My sympathy to the thousands of victims of the coronavirus.
The ripples are spreading. The Library of Congress, the New York Public Library and other libraries are shutting down for now. And librarians are debating over how long they should quarantine returned books. Bookstores may see fewer customers. South by Southwest (SXSW), the Austin festival cherished by many ebookers and others in new media, couldn’t happen.
Gloom aside, however, could ebooks benefit from the existence of the virus?
I’ll keep my expectations down, but perhaps there will be some positives, as, for example, libraries promote their virtual offerings. Let’s hope that publishers do the same and maybe even consider lowering the prices of their digital offerings (though I won’t count on it!).
Of course, the virus theoretically could be sneaky enough to imperil even some ebook fan. Like other surfaces, the screens of ebook readers, tablets and cellphones come with virus risks. CNN reports that “sales of a device-cleaning machine called PhoneSoap are soaring. PhoneSoap’s products, which kill germs on phones by bathing them in UV light, haven’t been tested against COVID-19. But revenue so far this month is about 20 times higher than in the same period last year, co-founder Dan Barnes told CNN Business on March 10.
“The company sold out of its devices in early March, but it’s currently taking pre-orders. that will ship between April 15 and May 30, according to its website.”
There’s also the risk of going to computer stores if your device breaks down or you’re shopping for a new one. My iPad Pro, my main ebook reader, stopped charging and Apple gave me a free replacement. Fine by me! But then I sat at a table close to strangers while Apple employees helped me transfer old data. The arrangement made sense for Apple since the employees could keep circulating around the table to see how their customers were doing. But the same table could also have been a virus vector.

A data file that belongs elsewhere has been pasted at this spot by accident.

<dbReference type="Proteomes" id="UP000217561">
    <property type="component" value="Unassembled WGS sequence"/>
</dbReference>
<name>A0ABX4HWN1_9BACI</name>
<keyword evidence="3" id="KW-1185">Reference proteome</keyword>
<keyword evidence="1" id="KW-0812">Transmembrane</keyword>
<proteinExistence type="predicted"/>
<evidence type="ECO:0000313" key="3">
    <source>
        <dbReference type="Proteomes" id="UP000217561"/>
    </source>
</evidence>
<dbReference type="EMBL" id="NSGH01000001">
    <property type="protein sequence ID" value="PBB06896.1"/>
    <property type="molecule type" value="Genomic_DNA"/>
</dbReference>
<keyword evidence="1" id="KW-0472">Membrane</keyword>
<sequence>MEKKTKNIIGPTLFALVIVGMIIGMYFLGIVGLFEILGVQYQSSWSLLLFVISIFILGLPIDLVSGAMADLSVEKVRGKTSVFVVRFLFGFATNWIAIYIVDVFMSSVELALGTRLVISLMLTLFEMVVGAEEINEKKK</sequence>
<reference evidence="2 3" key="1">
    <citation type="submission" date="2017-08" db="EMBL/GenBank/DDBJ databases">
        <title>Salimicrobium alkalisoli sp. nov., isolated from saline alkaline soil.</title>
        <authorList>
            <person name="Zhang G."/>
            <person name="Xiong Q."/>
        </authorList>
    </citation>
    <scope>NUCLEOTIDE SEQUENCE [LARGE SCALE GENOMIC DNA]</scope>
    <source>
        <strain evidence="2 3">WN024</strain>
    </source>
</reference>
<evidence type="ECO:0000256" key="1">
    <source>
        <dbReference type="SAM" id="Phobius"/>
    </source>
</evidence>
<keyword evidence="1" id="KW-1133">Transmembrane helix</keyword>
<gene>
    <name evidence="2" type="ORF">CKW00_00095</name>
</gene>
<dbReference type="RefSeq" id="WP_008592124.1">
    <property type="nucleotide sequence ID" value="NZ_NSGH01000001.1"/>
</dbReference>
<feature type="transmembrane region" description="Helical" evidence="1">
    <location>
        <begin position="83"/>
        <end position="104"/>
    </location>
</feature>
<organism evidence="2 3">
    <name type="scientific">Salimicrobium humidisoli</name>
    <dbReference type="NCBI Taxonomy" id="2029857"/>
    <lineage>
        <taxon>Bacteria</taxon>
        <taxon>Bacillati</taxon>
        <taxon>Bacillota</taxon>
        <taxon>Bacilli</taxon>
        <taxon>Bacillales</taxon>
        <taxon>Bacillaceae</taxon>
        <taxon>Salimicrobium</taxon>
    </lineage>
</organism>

A free related ebook from Project Gutenberg
Assuming you’re brave enough to touch your phone screen, or maybe a computer keyboard, you might also check out Your Quarantine Reader in the New York Times. Then consider the digital versions of the recommended titles—by authors ranging from Stephen King to Albert Camus.
You might also read Mary Shelley Created ‘Frankenstein,’ and Then a Pandemic in the Times. The Last Man, Shelley’s pandemic book, summed up in Wikipedia, is free via Project Gutenberg.
“Shelley saw that the disaster of a pandemic would be driven by politics,” Notre Dame Political Science Prof. Eileen Hunt Botting writes in Times. “This politics would be deeply personal yet international in scope. The spiraling health crisis would be caused by what people and their leaders had done and failed to do on the international stage—in trade, war and the interpersonal bargains, pacts and conflicts that precede them.”
Botting calls the book—set in the year 2100—“the first major post-apocalyptic novel.”
Related: Don’t worry too much about library book germs, a 2015 TeleRead article by Chris Meadows. Keep in mind that the observations there may or may not apply to the insidious Coronavirus.
Update, March 14: Apple is closing its stores except in Greater China.
I might share what I learned when I had a few days of sciatica, probably due to a skiing accident. It proved so painful, even reading was an ordeal, so I listened to audiobooks. In that case, I used the now-discontinued text-to-speech feature on my Kindle 3, but the same applies to actual audiobooks.
If your need to stay home extends to several days, buying audiobooks could get get pricey. I joined and then quit Audible because I considered their prices too high. That said, if you are sick and need entertaining, you might look for a free one month’s membership in Audible.
If you need to be budget conscious, there are a couple of sources of free, public domain audiobooks. The source of most are the volunteer-produced books at LibriVox.
But the organization of their audiobooks comes up a bit lacking. For finding a good read without knowing a specific author or title, you might check out Loyal Books, which repackages Librivox books.
Also, some of the material on YouTube is worth listening to even if you’re not up to watching. On my Mac I use and app called Downie 4 that does a marvelous job of downloading video or audio-only material from Youtube. And on my iPhone I use an app called Overcast to listen to that audio. It has a marvelous feature that makes listening better by leveling the sound, eliminating silent spaces, and allowing me to set the precise playback speed I want. A lot of audiobooks become more interesting played at 1.25 X.
Whatever approach you take, don’t be afraid to look for ways to find that forced confinement less boring.
Great suggestions, Michael. Thank you. David